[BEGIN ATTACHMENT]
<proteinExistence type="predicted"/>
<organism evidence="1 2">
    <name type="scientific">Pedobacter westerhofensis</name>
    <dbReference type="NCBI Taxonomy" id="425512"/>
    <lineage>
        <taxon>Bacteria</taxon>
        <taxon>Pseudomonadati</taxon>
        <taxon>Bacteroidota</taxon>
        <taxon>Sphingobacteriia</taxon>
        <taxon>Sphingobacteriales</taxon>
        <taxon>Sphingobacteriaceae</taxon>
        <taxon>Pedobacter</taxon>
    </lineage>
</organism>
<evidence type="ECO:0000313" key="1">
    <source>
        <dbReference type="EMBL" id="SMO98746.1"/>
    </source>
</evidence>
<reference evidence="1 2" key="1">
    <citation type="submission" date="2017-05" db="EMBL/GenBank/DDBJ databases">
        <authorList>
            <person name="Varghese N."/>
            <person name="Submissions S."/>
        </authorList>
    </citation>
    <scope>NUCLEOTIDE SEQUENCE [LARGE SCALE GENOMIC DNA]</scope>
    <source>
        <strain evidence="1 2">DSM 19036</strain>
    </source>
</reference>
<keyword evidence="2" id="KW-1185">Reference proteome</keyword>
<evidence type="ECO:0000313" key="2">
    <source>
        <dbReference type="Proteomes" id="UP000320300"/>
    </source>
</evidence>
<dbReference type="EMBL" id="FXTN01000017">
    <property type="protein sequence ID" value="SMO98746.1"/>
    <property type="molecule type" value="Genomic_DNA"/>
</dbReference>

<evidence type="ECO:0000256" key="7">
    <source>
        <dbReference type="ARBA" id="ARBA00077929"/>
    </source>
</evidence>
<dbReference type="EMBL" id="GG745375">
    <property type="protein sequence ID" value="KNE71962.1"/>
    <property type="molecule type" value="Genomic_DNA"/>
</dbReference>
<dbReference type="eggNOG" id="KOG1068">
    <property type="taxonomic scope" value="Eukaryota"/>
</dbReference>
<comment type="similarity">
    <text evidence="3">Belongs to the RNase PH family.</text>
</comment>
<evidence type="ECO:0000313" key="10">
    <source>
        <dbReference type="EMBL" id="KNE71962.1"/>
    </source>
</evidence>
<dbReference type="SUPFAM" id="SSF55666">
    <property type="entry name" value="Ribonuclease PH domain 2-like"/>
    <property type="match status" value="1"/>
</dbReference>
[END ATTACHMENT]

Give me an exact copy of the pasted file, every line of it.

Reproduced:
<proteinExistence type="predicted"/>
<organism evidence="1 2">
    <name type="scientific">Pedobacter westerhofensis</name>
    <dbReference type="NCBI Taxonomy" id="425512"/>
    <lineage>
        <taxon>Bacteria</taxon>
        <taxon>Pseudomonadati</taxon>
        <taxon>Bacteroidota</taxon>
        <taxon>Sphingobacteriia</taxon>
        <taxon>Sphingobacteriales</taxon>
        <taxon>Sphingobacteriaceae</taxon>
        <taxon>Pedobacter</taxon>
    </lineage>
</organism>
<evidence type="ECO:0000313" key="1">
    <source>
        <dbReference type="EMBL" id="SMO98746.1"/>
    </source>
</evidence>
<reference evidence="1 2" key="1">
    <citation type="submission" date="2017-05" db="EMBL/GenBank/DDBJ databases">
        <authorList>
            <person name="Varghese N."/>
            <person name="Submissions S."/>
        </authorList>
    </citation>
    <scope>NUCLEOTIDE SEQUENCE [LARGE SCALE GENOMIC DNA]</scope>
    <source>
        <strain evidence="1 2">DSM 19036</strain>
    </source>
</reference>
<keyword evidence="2" id="KW-1185">Reference proteome</keyword>
<evidence type="ECO:0000313" key="2">
    <source>
        <dbReference type="Proteomes" id="UP000320300"/>
    </source>
</evidence>
<dbReference type="EMBL" id="FXTN01000017">
    <property type="protein sequence ID" value="SMO98746.1"/>
    <property type="molecule type" value="Genomic_DNA"/>
</dbReference>

<evidence type="ECO:0000256" key="7">
    <source>
        <dbReference type="ARBA" id="ARBA00077929"/>
    </source>
</evidence>
<dbReference type="EMBL" id="GG745375">
    <property type="protein sequence ID" value="KNE71962.1"/>
    <property type="molecule type" value="Genomic_DNA"/>
</dbReference>
<dbReference type="eggNOG" id="KOG1068">
    <property type="taxonomic scope" value="Eukaryota"/>
</dbReference>
<comment type="similarity">
    <text evidence="3">Belongs to the RNase PH family.</text>
</comment>
<evidence type="ECO:0000313" key="10">
    <source>
        <dbReference type="EMBL" id="KNE71962.1"/>
    </source>
</evidence>
<dbReference type="SUPFAM" id="SSF55666">
    <property type="entry name" value="Ribonuclease PH domain 2-like"/>
    <property type="match status" value="1"/>
</dbReference>